If ultra-low interest rates are now a long-term given, what is the impact on rationale for saving and social mobility?
by Andrew Davis
When was the last time UK base rates were above 1%? Have a guess. If you said 4 February 2009 – the day before the Bank of England cut to 1%, before lopping off another 0.5% one month later – you get a gold star. Let’s hope that’s enough to make you happy because the return on your savings probably didn’t. To put it into perspective, £100 in the bank for a year at that rate earned you 50p.
This is not news, of course, but ancient history. The Bank’s base rate has been on the floor for so long that public perception of it has morphed from outrage into an uncomfortable fact of life. It’s the same across Europe, where governments charge investors for the privilege of lending them money – for all periods up to the next 30 years, in Germany’s case – and retail savings rates are zero or barely positive.
There was a time when base rates – the price of money, in effect – used to undulate with the economic cycle, rising when the economy overheated and falling when it shrank to spur it back to life. Not anymore. In a recent conversation, a senior US institutional investor remarked, “We now believe that this global rate environment is more structural than cyclical.” His organisation now sees ultra-low interest rates as a long-term given, even if the global economy were to pick up a bit. Not only was he looking back on more than a decade of extremely low rates, he was also reflecting what financial markets are telling us about the future. Money invested in many government bond markets for the next decade or more will earn less than zero.
If we accept that ultra-low interest rates are the new normal and that they are not going to rise meaningfully for a very long time, possibly decades, how does that change our view of the world? There are many implications, but here are a few possible ones to consider.
There’s no longer any point putting money in the bank to increase its value or produce an income
Super-low rates change the rationale for saving. There’s no longer any point putting money in the bank to increase its value or produce an income. Savers used to benefit from their frugality and providence by seeing their money grow, thanks to compound interest. Now they must look elsewhere for their reward. Now, saving is much more tied up with other impulses: protecting yourself against destitution if your income should dry up, accumulating money for major purchases or to give to the next generation. There’s nothing inherently wrong with this, but making it harder for savers to prosper chips away at people’s ability to change their circumstances by developing what we used to think of as positive financial behaviours. Ultimately, this erodes social mobility.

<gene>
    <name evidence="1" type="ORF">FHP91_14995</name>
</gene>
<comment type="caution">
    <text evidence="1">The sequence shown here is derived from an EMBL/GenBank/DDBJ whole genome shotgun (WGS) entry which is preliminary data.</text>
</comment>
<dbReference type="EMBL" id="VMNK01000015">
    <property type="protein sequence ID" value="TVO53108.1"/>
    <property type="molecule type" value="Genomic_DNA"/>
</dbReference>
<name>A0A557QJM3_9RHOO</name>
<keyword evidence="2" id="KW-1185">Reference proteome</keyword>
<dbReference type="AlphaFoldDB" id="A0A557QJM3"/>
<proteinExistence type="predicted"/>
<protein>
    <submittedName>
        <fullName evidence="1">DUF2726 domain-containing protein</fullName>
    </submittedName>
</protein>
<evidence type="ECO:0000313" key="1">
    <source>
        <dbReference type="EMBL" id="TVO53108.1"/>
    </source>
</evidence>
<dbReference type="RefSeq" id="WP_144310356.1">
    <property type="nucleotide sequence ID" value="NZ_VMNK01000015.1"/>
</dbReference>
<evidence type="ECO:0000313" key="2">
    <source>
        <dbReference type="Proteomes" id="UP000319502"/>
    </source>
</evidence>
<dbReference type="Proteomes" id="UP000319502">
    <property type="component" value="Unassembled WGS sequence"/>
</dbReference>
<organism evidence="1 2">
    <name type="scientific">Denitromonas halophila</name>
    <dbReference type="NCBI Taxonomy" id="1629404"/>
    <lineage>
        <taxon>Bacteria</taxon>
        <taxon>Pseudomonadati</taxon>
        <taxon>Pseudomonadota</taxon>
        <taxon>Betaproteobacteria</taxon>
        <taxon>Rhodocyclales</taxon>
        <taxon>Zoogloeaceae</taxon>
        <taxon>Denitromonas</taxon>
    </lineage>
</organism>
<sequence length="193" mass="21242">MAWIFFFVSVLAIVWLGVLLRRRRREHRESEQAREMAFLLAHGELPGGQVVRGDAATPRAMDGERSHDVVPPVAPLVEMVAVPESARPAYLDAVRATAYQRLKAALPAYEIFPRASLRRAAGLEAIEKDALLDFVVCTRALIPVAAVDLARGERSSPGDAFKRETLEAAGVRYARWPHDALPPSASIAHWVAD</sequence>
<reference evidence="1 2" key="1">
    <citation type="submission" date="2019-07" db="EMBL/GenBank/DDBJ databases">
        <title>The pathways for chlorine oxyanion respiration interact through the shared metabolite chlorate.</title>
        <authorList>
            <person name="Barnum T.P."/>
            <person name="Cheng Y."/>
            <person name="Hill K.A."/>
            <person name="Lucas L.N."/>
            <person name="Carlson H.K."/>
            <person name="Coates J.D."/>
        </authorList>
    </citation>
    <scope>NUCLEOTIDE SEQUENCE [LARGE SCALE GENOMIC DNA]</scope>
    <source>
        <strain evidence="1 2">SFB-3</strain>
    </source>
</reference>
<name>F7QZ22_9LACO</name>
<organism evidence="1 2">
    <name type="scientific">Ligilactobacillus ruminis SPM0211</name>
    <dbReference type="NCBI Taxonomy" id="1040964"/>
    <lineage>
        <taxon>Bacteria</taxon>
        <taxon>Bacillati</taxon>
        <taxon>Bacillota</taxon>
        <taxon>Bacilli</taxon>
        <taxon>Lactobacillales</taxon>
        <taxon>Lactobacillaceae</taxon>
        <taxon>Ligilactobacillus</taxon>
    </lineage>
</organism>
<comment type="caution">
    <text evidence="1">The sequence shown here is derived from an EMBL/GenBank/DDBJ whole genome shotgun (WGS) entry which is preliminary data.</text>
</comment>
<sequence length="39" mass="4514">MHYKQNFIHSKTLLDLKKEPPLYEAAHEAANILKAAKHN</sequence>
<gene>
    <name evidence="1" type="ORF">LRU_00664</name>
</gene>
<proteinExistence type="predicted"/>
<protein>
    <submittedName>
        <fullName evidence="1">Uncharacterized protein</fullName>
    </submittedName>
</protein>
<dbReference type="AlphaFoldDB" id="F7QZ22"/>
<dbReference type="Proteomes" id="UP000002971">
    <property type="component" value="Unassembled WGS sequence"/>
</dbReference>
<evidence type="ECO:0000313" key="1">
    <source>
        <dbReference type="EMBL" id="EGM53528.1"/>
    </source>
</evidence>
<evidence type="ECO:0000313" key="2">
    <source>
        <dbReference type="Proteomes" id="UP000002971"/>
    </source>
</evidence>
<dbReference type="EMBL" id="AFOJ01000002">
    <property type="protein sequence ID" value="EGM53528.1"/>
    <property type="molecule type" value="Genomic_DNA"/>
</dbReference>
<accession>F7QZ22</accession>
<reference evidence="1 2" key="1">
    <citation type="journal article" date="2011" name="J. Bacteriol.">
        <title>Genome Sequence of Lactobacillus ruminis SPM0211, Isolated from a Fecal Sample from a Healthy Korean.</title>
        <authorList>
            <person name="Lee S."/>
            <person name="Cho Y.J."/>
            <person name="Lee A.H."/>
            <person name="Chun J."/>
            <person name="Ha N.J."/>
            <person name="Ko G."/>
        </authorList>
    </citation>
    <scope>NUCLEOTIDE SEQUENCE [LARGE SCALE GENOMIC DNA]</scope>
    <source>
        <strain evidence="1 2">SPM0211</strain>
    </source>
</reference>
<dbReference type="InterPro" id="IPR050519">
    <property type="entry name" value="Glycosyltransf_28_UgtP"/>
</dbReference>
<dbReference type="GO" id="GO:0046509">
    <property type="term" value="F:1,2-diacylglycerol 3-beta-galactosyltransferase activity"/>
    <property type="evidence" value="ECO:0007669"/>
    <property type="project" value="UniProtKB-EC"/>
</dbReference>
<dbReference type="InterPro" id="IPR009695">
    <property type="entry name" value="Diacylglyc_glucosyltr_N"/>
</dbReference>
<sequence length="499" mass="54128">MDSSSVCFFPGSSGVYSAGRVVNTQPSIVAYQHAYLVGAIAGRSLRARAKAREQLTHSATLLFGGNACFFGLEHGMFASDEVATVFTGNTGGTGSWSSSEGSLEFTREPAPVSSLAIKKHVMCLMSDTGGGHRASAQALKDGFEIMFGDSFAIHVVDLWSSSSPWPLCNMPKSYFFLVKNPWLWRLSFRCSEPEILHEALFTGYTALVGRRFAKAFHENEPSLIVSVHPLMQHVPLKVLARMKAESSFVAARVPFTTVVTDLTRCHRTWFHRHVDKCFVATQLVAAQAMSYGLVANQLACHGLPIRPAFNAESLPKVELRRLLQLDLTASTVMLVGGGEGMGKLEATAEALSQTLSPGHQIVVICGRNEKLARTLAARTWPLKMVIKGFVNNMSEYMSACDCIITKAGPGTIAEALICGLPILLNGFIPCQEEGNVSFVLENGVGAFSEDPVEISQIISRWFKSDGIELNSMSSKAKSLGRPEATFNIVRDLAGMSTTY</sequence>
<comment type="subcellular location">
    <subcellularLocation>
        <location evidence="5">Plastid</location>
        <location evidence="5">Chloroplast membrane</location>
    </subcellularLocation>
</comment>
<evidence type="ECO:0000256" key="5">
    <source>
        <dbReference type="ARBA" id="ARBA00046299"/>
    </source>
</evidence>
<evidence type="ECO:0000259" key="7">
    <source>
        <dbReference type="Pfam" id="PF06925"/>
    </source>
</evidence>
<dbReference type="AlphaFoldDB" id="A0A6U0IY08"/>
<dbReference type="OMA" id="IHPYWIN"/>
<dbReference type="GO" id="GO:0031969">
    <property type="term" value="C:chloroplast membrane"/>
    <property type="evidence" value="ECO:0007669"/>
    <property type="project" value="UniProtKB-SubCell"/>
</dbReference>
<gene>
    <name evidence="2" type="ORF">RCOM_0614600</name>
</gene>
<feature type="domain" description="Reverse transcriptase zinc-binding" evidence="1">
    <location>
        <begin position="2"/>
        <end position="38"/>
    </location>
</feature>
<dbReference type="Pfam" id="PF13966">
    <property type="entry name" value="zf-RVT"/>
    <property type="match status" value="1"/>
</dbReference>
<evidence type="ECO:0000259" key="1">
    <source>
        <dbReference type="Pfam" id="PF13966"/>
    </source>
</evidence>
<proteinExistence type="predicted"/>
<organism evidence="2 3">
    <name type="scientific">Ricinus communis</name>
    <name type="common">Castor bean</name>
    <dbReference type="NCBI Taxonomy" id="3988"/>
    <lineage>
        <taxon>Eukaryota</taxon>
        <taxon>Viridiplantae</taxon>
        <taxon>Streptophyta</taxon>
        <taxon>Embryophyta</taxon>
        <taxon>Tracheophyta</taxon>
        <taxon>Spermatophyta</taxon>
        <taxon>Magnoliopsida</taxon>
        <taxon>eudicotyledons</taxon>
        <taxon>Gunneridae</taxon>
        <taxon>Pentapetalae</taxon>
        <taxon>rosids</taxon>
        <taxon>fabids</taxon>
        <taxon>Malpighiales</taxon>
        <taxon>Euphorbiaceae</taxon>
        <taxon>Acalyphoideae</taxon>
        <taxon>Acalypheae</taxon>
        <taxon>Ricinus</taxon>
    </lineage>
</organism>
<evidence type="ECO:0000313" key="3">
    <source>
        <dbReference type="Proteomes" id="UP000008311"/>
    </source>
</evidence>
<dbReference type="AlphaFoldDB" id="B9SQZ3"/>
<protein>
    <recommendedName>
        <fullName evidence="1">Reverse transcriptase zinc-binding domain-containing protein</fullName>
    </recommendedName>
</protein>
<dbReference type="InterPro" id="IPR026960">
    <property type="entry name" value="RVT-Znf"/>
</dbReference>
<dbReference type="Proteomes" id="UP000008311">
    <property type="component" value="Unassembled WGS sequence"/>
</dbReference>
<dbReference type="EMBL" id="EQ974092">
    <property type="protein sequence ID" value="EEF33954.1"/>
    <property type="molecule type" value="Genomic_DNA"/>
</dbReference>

One of the main sources of social mobility since the 1980s has been increasing home ownership. But super-low rates have transformed the housing market as well. Very low mortgage rates have enabled people to borrow bigger multiples of their income, putting a floor under house prices and in some areas sending them skywards. If interest rates stay low for years to come, the chances of a housing crash that would price many more young people into the market are greatly reduced. Instead, we are more likely to see a slow-motion housing crash in which prices go nowhere for a very long period, while incomes gradually rise, eventually making property more affordable. This will probably be helped by ongoing subsidies from the government for first-time buyers.
Again, social mobility suffers because large parts of one or more generations that might once have managed to buy their home will remain priced out. News that the ‘bank of mum and dad’ is the UK’s tenth biggest mortgage lender does little to improve the outlook for social mobility. And when you hear the CEO of a major investment bank (Christian Sewing of Deutsche Bank) warning that ultra-low rates are causing a “split in society”, as happened recently, you can be confident that the game has changed.
Finally, what about the rules around debt? If more people need mortgages for 30 or even 40 years so they can afford to buy a home – and the age at which they make their first purchase continues to rise – how easy will it be for them to move later in life, for example to take a new job? Mobility, this time labour mobility, could become more of a problem, affecting the functioning of the economy as well as individuals’ career prospects.
Things may turn out better. But the only safe bet, to my mind at least, is that we should plan on the basis that interest rates will not rise significantly for many years to come.
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